Adequate wastewater treatment is vitally important to a healthy environment, human health and economic vitality. Virginia has $6.8B in wastewater needs over the next 20 years; a 45% increase from our previous report card in 2009. Factors causing this increase include aging infrastructure, more stringent federal regulations to restore water quality, growing demands, and increases in construction costs. Virginia has $1B in identified needs to control combined sewer overflows and prevent raw, untreated sewage from entering into Virginia’s waterways. Significant additional funding is needed to put the Chesapeake Bay and Virginia’s waterways on a “pollution diet” to restore water quality, including a 150-mile Chesapeake Bay “dead zone” between Baltimore and the York River in Virginia. A cleaner Chesapeake Bay is estimated to generate an additional $8.3B in economic benefits annually to Virginia. Virginia has made progress with considerable investments and has a comprehensive plan, but has tremendous challenges ahead.
A: EXCEPTIONAL, B: GOOD, C: MEDIOCRE, D: POOR, F: FAILING
Each category was evaluated on the basis of capacity, condition, funding, future need, operation and maintenance, public safety, resilience, and innovation
48 public-use airports
935 (6.70%) of the 13,892 bridges are structurally deficient
$94,801,949 spent on state bridge capital projects in 2013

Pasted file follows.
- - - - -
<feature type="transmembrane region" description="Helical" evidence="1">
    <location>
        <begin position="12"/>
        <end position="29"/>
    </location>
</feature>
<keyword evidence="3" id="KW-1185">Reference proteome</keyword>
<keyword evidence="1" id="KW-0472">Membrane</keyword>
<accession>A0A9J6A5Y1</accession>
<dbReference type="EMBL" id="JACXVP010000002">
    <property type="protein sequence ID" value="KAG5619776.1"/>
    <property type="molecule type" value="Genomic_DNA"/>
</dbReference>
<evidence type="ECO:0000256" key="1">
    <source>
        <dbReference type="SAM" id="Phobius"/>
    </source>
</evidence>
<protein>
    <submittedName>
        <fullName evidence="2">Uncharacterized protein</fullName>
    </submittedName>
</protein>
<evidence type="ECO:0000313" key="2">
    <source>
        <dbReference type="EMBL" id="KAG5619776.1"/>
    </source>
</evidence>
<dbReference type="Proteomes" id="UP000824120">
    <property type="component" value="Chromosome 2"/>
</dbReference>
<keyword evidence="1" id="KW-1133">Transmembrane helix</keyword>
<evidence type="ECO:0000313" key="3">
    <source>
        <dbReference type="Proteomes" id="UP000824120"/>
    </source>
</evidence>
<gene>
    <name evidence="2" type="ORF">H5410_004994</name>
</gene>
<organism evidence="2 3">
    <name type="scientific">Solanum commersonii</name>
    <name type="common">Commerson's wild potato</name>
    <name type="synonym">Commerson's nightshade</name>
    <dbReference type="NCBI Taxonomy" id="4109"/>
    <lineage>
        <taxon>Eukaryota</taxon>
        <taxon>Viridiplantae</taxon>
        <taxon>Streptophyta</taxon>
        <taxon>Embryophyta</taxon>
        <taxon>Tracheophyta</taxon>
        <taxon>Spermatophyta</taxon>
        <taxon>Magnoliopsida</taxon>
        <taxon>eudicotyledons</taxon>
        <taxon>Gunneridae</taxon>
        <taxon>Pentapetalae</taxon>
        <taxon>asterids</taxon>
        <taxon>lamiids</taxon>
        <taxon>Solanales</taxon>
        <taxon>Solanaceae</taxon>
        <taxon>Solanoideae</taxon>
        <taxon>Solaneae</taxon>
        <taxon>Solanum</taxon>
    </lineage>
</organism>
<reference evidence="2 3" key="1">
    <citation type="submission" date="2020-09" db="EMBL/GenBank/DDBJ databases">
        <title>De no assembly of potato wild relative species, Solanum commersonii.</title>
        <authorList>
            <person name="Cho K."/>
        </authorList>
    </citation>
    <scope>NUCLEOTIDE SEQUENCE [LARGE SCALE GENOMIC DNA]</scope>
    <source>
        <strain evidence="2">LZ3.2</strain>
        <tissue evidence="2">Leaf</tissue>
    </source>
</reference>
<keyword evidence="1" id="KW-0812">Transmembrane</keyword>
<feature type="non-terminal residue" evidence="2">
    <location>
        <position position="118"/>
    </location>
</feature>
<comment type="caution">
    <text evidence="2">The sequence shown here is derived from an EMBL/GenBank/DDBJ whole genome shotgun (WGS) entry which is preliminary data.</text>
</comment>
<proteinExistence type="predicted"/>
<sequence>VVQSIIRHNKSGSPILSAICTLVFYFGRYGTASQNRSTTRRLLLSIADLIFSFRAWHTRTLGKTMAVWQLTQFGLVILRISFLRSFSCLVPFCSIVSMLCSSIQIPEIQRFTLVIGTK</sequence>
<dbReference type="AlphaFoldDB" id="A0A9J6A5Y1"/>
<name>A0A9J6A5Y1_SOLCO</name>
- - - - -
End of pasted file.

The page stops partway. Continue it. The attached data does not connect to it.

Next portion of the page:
Dams with EAPS
75% of the state regulated dams have an Emergency Action Plan
382 high hazard dams
$453 million in drinking water infrastructure needs over the next 20 years
133.1 Trillion BTU of renewable energy every year, ranking it 28th
31 sites on the National Priorities List
670 miles of inland waterways, ranking it 17th
18 miles of levees
78.8 million short tons of cargo in 2012, ranking it 11st nationally
$870.13 million of unmet needs for its parks system
3,215 miles of freight railroads across the state, ranking 19th nationally
46,299 miles of Public Roads, with 23% in poor condition
$556 per motorist per year in costs from driving on roads in need of repair
$973 million gap in in estimated school capital expenditures
74,420,024 annual unlinked passenger trips via transit systems including bus, transit, and commuter trains
$6.53 billion in wastewater infrastructure needs over the next 20 years